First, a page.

As the group where my research career began, where I attained my PhD degree – and began my partnership with Jesper – the University of Melbourne’s Interaction Design group holds a special place in my history and my heart.
It has been extremely important for me to renew face-to-face collegial and personal relationships with the researchers at Melbourne, which in turn will strengthen the Melbourne-Aalborg connection. As I continue to discover, research collaborations and opportunities are as much about the personal relationships formed with people in the field as they are about your academic credentials.
Research wise, Frank Vetere (University of Melbourne), Yvonne Rogers (University College London) and myself are conducting a study with small groups of older adults (70+ years) to observe and understand their creativity, explorations and coordination around technology. We are using the MakeyMakey (http://www.makeymakey.com) toolkit “using bananas as a keyboard to play piano” as a starting point, allowing participants to then create and explore other possibilities using the toolkit. It is a very open-ended study, but if we gain some interesting results, we have plans to continue the study in Melbourne, London and Aalborg simultaneously with additional participants.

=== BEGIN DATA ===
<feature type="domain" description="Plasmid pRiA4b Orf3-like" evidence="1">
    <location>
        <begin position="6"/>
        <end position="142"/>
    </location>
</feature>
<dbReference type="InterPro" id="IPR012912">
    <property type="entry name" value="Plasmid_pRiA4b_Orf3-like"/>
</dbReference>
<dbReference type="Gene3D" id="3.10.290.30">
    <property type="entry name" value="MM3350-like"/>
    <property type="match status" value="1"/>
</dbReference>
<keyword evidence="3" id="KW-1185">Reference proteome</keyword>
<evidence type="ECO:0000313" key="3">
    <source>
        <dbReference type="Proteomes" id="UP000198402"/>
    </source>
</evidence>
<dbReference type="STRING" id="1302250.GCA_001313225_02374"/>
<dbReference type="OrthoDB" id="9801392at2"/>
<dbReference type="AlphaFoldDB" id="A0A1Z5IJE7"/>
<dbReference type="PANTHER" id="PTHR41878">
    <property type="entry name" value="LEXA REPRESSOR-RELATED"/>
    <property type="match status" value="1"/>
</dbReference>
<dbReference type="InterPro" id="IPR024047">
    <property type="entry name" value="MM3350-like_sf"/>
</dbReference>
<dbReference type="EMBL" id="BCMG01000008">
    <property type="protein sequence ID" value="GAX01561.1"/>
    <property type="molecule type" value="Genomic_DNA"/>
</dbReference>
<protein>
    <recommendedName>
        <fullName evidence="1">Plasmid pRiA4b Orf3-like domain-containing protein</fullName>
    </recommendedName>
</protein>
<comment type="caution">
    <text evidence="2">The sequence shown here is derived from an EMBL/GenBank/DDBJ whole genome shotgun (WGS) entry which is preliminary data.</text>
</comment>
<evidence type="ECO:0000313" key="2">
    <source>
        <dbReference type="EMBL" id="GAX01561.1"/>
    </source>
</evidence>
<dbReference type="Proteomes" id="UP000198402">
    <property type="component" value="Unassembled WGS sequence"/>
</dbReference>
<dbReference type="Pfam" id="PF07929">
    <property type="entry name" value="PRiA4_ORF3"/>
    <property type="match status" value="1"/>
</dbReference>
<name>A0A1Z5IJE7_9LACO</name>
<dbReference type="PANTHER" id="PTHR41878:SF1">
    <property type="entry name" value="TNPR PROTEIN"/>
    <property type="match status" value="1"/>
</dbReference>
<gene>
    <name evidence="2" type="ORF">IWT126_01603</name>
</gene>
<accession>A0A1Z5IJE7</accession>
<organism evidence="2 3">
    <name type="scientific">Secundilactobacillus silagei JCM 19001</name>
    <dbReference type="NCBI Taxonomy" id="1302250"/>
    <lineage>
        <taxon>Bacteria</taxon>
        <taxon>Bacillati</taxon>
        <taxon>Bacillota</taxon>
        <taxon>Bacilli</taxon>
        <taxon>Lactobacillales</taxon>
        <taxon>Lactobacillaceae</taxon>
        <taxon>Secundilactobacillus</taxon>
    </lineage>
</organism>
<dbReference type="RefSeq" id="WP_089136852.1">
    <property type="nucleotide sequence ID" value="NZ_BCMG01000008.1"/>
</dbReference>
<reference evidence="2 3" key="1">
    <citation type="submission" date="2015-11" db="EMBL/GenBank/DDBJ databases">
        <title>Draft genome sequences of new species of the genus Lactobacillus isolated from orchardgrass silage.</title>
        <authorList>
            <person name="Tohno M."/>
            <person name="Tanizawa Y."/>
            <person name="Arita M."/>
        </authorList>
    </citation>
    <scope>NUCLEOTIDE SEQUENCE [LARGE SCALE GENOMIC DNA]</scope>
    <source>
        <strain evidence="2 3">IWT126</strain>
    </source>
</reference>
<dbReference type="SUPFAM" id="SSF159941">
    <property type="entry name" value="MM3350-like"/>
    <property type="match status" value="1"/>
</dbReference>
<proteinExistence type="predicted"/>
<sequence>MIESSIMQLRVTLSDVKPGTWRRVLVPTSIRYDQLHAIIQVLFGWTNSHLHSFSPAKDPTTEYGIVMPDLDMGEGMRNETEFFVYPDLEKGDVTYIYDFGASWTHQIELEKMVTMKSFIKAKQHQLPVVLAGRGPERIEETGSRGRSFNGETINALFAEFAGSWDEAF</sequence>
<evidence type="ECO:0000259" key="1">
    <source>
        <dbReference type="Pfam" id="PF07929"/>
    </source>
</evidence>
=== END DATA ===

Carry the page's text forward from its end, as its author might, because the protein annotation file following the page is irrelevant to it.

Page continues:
The projects we are participating in here are really interesting, but for me, spending time with Yvonne Rogers on a Melbourne tram as we ride to St Kilda to visit the Sunday Markets, and the conversations that we have on the way about HCI and her work, set up a rumble of inspiration for my own research, which is more than just the sound of the tram wheels on the sun baked tracks. Sitting at an outdoor table with Paul Dourish at the Belgian Beer Café, on a balmy autumn evening, sparks new ideas on how our current research might sit within the global HCI context. Chats with Steve Howard at an AFL football game, while cheering the local team, spur me on to be mindful of the importance of the social and instrumental aspects of “smart” cooking. These experiences are affecting my approach to my research, opening up my thinking to consider new perspectives gained from both formal and informal conversations with the inspirational and experienced HCI researchers who have “collided” in Melbourne at this time.
Research Correspondent, Jeni Paay